East Fork Fire near Woodfords up to 70 acres
Campers along the East Fork of the Carson River were evacuated on Thursday after a 70-acre fire burning near the state line started to spread.
Douglas County Sheriff’s Search and Rescue was called out to notify the campers in the area near the Horseshoe Bend hot springs in the Pine Nuts east of Carson Valley.
The East Fork fire was burning just south of the Nevada state line in Cottonwood Canyon was first reported around 3:09 p.m.
The fire started in the vicinity of several lightning strikes on Wednesday evening.
The plume prompted residents across the Valley to call 911.
A U.S. Forest Service spokeswoman said there were two single engine air tankers two helicopters and four handcrews working to extinguish the blaze.
“The East Fork Fire, which was detected by both the Hawkins and Bald Fire cameras, quickly grew from 15 acres to 50 acres,” Spokeswoman Kerry Greene said. “Most of the fire’s growth was to the east.”
Greene said that the fire’s spread toward Douglas County was slowed by rain in the area, which brought cooler damper conditions.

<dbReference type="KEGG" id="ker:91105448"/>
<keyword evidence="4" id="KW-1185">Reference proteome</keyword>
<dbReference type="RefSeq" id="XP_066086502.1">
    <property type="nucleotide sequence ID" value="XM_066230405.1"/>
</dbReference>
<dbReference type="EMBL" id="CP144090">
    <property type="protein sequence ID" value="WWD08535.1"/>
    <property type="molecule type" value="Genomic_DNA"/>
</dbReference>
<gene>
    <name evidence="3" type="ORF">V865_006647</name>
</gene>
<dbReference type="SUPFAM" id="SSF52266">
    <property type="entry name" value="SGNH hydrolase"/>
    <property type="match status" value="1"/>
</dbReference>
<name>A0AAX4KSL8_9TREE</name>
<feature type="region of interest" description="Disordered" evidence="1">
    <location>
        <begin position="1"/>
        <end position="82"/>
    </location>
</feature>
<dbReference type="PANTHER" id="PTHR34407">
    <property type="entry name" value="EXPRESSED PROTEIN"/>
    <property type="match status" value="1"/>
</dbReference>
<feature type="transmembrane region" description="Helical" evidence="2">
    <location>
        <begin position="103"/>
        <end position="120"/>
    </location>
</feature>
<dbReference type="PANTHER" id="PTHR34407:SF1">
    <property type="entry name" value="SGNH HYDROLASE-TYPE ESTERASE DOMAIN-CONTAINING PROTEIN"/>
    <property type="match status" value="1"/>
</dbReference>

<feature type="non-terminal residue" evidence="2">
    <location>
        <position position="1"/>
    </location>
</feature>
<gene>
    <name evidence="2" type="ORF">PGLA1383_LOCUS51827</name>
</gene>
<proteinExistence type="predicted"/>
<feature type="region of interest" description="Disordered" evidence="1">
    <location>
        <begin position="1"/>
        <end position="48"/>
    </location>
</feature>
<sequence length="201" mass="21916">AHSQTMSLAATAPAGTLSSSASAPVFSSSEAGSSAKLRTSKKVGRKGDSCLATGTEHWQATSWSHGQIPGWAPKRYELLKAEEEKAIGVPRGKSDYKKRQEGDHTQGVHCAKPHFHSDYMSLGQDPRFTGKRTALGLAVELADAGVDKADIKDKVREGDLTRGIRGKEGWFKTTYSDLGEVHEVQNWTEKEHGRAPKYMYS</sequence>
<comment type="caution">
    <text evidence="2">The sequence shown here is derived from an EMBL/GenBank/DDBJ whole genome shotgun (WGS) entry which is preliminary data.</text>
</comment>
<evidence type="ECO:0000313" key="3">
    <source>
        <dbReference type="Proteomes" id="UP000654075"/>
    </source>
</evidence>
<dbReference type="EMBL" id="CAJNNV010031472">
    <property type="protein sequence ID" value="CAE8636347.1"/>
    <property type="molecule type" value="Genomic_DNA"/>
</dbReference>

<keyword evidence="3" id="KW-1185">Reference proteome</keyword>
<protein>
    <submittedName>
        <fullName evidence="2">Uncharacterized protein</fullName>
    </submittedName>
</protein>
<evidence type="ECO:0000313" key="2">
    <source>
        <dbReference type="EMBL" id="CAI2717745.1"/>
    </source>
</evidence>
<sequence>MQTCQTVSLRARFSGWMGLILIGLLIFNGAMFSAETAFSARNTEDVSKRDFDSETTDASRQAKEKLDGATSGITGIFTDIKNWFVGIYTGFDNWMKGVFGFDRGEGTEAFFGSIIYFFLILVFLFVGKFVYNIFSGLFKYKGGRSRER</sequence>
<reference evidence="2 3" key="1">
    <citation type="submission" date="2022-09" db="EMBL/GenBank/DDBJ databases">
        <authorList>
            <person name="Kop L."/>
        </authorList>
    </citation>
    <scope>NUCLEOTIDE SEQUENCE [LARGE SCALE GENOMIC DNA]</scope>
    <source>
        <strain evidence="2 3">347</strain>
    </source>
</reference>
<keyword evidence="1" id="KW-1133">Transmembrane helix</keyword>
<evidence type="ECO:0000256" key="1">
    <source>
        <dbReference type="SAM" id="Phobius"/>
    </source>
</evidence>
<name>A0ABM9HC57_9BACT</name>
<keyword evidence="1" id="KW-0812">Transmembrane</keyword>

“Firefighters are expected to be on scene overnight and through the weekend,” she said. “Please stay out of the area where firefighters are working.”
The National Weather Service issued several statements warning of severe thunderstorms and flooding on Thursday.
A Fish Springs resident reported water flowing 2 feet deep and 6 feet wide in a tributary to Pine Nut Creek. The creek was still flowing under Fish Springs Road an hour later.
The thunderstorms that chugged around eastern Carson Valley gave Gardnerville a good dousing on their way across the Valley.
Thursday was the third straight day to see thunderstorms around Western Nevada.
“We are experiencing extreme fire weather in the area,” East Fork Fire Marshal Amy Ray said on Thursday evening.
The fire district is asking that residents follow several guidelines to help reduce the chance of wildfire.
“The district encourages everyone to continue to be vigilant with your outdoor activities through the summer,” Ray said. “Preventable wildfires happen every year in our area. Help us keep the community, our properties and environment safe from wildland fire.”
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